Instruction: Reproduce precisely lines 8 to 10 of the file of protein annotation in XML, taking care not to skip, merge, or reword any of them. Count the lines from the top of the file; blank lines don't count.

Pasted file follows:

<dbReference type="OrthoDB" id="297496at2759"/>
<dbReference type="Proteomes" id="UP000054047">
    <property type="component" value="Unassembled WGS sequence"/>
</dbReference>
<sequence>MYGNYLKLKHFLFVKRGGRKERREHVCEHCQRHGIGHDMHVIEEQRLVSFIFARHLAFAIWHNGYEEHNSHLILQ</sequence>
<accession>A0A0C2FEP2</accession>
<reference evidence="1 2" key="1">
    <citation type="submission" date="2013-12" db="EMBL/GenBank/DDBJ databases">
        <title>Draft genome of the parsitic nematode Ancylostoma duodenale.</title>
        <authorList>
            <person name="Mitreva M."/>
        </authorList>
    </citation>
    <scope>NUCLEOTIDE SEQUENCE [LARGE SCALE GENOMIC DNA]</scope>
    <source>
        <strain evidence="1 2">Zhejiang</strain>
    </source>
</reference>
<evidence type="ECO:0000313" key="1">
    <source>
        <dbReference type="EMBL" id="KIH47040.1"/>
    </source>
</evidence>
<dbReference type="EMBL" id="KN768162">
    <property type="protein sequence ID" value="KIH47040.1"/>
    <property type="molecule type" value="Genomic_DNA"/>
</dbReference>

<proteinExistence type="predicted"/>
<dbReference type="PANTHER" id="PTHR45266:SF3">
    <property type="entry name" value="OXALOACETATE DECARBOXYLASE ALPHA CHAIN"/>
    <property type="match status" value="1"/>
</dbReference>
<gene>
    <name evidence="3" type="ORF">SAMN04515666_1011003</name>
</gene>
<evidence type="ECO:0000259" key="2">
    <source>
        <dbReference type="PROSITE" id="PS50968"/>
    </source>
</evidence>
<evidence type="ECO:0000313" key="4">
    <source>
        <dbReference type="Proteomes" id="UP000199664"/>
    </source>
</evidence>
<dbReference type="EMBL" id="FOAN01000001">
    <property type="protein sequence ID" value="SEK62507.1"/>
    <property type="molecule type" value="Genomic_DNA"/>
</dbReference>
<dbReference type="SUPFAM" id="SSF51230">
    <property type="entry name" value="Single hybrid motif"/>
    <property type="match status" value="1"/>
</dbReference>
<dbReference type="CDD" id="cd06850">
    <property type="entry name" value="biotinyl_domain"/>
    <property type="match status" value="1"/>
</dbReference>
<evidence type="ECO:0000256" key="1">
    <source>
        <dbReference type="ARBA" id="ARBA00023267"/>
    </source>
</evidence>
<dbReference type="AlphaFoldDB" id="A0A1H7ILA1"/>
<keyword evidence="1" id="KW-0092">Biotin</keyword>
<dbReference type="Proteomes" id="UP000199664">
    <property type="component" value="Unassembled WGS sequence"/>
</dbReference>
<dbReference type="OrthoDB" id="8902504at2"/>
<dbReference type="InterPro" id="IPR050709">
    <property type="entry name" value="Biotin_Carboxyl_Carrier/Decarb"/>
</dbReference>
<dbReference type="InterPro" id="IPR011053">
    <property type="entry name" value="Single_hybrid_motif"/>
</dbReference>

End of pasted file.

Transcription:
    <citation type="submission" date="2013-12" db="EMBL/GenBank/DDBJ databases">
        <title>Draft genome of the parsitic nematode Ancylostoma duodenale.</title>
        <authorList>